A Long Shot
Senator Patrick Leahy, Chairman of the Senate Judiciary Committee wrote to Dr. Francis Collins asking NIH to exercise its march-in rights to force Myriad Genetics to license its BRAC genetic tests for breast and ovarian cancer. In the letter, Senator Leahy writes, "Myriad's patents were based in part on federally-funded research. Federally-funded research is playing an increasingly important role in our patent system. The Bahy-Dole Act encourages the commercialization of inventions created with federal funds by permitting the recipient to take title the inventions, generally without reimbursing the government.
"But the Bayh-Dole Act also gives the government tools, known as "march-in-rights," to provide greater access to the subject invention in appropriate situations. The government can require the patent holder to grant a license to the patent on reasonable terms. If the patent owner refuses, the government can directly license the patent in limited circumstances, including if it is necessary to alleviate health and safety need which are not reasonably satisfied" by the patentee."
The short version of March In Rights is that If the patent holding organization is not diligently proceeding to commercialization, the government has march-in rights and can force the organization to license the patents upon reasonable terms to the government or other organizations. Basically this means that if a research and development organization isn't commercializing the technology in a patent and another organization decides it wants to use the technology, the government can make the patent assignee license the technology under terms that it deems to be fair and reasonable.
While Myriad genetics lost its case before the Supreme Court on the patentability of the gene itself, the patent it holds for the complementary DNA (cDNA) is valid. Association for Molecular Pathology vs. Myriad Genetics, Inc., was argued before the Supreme Court April 15, 2013. Under the June 13 ruling, synthetic genes, such as complementary DNA, are eligible for patents, but naturally occurring genes or mutations are not. Senator Leahy, like many others are unhappy about the monopoly Myriad holds on the genetic test for the presence of the BRAC gene indicating breast and ovarian cancer and more importantly the fact that it costs $3,000-$4000 to have the test done. A cost that is prohibitive for many patients. There are also issues about the ability of the patient to get a second opinion because the test can only be done by Myriad. The March In rights angle is interesting and will certainly be contentious.
A very high barrier
Bayh-Dole — 35 USC Section 203 states,
(1) action is necessary because the contractor or assignee has not taken, or is not expected to take within a reasonable time, effective steps to achieve practical application of the subject invention in such field of use;
(2) action is necessary to alleviate health or safety needs which are not reasonably satisfied by the contractor, assignee, or their licensees;
Myriad Genetics, Inc. (NASDAQ-MYGN) is a publicly traded company has a $2.4B market cap, an a per share price hovering around $30/share. It's business is genetic testing. They have clearly taken within a reasonable time, effective steps to achieve practical application of the subject invention in such field of use. The firm commercialized its patented technology, created a going concern, and is making money. It has hired employees most of whom have highly specialized skills, it pays taxes. The Senator's letter states that the test is an important tool in early detection of breast cancer, a statement which confirms the commercial value of Myriad test products and services. So it will be hard to claim that the company didn't meet the timely commercialization requirement.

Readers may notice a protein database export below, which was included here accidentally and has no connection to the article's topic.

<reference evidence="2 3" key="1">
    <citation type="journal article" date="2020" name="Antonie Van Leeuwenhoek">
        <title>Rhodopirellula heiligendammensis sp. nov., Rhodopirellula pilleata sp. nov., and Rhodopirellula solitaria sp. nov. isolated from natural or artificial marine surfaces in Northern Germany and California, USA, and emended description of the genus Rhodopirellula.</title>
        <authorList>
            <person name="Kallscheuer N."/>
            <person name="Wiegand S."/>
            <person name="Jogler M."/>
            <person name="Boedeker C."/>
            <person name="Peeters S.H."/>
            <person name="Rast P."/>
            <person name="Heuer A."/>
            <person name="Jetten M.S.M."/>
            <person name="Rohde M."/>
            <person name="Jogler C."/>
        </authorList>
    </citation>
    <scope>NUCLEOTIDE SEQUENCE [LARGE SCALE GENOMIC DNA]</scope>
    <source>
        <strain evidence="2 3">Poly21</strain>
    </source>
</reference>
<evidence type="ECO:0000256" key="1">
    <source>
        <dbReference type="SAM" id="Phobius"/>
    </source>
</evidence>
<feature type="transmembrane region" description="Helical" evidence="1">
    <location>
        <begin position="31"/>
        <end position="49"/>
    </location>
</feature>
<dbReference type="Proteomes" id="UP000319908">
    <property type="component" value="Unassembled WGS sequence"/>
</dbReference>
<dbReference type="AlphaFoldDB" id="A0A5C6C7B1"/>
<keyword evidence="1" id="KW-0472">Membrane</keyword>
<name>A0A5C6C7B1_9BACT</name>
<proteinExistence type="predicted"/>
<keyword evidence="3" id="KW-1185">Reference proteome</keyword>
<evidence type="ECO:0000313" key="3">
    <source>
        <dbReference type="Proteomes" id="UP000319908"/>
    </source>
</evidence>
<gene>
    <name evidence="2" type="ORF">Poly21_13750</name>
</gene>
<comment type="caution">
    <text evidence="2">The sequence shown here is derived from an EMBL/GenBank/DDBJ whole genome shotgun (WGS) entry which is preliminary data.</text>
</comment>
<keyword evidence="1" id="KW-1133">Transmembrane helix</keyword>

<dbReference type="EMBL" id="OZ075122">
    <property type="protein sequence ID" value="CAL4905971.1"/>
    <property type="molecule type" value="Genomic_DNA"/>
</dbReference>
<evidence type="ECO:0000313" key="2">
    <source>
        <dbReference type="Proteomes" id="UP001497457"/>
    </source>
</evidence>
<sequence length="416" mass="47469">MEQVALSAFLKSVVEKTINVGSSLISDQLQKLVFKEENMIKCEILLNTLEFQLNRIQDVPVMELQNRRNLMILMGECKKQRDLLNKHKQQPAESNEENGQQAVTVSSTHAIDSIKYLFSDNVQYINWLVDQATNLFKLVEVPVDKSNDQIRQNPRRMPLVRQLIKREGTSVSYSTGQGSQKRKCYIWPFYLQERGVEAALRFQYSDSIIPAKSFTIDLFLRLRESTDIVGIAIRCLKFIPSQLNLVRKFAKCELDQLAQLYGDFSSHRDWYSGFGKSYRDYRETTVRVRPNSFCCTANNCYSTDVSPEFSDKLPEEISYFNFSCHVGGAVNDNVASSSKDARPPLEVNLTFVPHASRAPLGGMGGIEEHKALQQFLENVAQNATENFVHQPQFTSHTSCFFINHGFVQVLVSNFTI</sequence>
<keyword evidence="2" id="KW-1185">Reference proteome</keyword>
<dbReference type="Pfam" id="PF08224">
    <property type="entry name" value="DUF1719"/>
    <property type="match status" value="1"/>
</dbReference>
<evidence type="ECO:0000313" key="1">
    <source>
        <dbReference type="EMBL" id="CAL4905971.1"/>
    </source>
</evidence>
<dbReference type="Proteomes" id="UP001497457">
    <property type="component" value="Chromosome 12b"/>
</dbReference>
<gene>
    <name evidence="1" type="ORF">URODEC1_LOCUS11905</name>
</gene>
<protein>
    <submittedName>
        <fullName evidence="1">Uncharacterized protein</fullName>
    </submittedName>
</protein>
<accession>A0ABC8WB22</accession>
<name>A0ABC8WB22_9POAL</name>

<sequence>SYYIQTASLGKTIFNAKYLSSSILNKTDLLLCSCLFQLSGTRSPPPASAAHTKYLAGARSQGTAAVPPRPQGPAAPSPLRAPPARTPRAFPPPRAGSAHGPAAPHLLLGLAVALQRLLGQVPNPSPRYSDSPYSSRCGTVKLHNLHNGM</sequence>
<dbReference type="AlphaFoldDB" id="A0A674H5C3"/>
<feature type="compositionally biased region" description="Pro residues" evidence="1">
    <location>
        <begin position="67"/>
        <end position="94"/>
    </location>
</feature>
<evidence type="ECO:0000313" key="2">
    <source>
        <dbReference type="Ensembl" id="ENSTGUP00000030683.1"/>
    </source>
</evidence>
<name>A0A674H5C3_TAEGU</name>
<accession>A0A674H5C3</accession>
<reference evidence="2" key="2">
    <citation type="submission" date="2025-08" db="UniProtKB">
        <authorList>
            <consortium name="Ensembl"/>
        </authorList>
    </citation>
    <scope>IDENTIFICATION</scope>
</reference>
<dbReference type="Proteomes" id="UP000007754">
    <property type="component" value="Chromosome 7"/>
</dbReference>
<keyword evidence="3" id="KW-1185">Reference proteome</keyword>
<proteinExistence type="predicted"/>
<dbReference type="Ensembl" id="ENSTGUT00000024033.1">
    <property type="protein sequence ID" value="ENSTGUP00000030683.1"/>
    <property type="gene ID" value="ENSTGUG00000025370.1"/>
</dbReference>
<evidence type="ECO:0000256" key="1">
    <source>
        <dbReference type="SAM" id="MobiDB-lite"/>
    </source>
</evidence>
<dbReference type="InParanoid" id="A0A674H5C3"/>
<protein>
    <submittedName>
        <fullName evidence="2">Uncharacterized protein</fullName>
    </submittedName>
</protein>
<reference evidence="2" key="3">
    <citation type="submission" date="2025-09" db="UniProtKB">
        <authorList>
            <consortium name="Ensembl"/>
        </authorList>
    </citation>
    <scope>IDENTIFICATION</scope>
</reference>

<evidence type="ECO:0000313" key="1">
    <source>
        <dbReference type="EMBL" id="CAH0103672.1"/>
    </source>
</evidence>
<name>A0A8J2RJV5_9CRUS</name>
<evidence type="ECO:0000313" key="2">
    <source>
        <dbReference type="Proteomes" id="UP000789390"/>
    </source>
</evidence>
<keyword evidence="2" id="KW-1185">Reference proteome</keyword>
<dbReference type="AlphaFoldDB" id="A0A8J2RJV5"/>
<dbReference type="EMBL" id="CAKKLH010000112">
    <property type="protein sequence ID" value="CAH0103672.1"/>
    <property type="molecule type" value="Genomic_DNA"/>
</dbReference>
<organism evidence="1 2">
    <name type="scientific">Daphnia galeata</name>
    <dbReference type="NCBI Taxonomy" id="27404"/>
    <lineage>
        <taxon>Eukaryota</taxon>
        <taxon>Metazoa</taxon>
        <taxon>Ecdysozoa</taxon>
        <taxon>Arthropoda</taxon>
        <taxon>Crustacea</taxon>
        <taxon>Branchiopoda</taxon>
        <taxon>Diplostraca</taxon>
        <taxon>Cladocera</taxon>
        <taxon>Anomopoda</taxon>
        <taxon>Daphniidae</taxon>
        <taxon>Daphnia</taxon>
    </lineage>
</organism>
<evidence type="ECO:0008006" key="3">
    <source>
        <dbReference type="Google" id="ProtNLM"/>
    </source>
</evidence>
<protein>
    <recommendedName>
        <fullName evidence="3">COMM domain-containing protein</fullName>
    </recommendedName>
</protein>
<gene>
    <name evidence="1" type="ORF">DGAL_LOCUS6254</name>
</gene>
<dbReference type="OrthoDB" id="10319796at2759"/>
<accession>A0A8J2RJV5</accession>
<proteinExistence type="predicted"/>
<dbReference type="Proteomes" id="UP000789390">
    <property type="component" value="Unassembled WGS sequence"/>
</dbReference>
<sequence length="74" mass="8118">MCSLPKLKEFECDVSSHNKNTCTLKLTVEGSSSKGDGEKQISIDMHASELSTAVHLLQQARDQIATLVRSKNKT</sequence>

On the matter of alleviating healthier safety needs not reasonably met by Myriad, they will need to show that there is a health or safety need that are not reasonably satisfied by Myriad. The Senator's letter does not question the efficacy of the test or raises problems that would indicate a safety risk to the public or the practitioners of the invention. What is at issue here is the price and a desire on the part of patients to have access to a different provider.
There have been only four previous march-in petitions made under Bayh-Dole all of which were made to NIH. In the past, NIH has been adverse to intervening in the market. One of the petitions was focused on NORVIR, a prescription drug used to treat AIDS. NIH denied the petition citing that NIH should not address the issue of drug pricing, only Congress. In the same petition, NIH found that there was no evidence that health and safety needs were not adequately met by the patent holder, Abbott.
In the case of Myriad, the test is available, there is no evidence of clinical issues that would indicate that they are creating a health or safety issue in how they conduct the tests or in the quality of the results. Senator Leahy's letter notes the importance the test. Again, the issue here seems to be with the monopoly exclusionary rights of a business built around a patented technology. That monopoly is the essential benefit of the patent and the business built around it.
If past history is a barometer for the future, NIH will set a very bar and it is unlikely that it will be able to intervene in a matter that seems purely economic. It looks like all the letter may accomplish is to put more pressure on Myriad Genetics to license their genetic test methods and to lower the price of this essential test. Civil society groups focused on providing greater access to this important test may be disappointed by the outcome but it is worth the fight for women and to bring awareness of the sometimes unforeseen consequences of a patent monopoly. This is a no joy situation.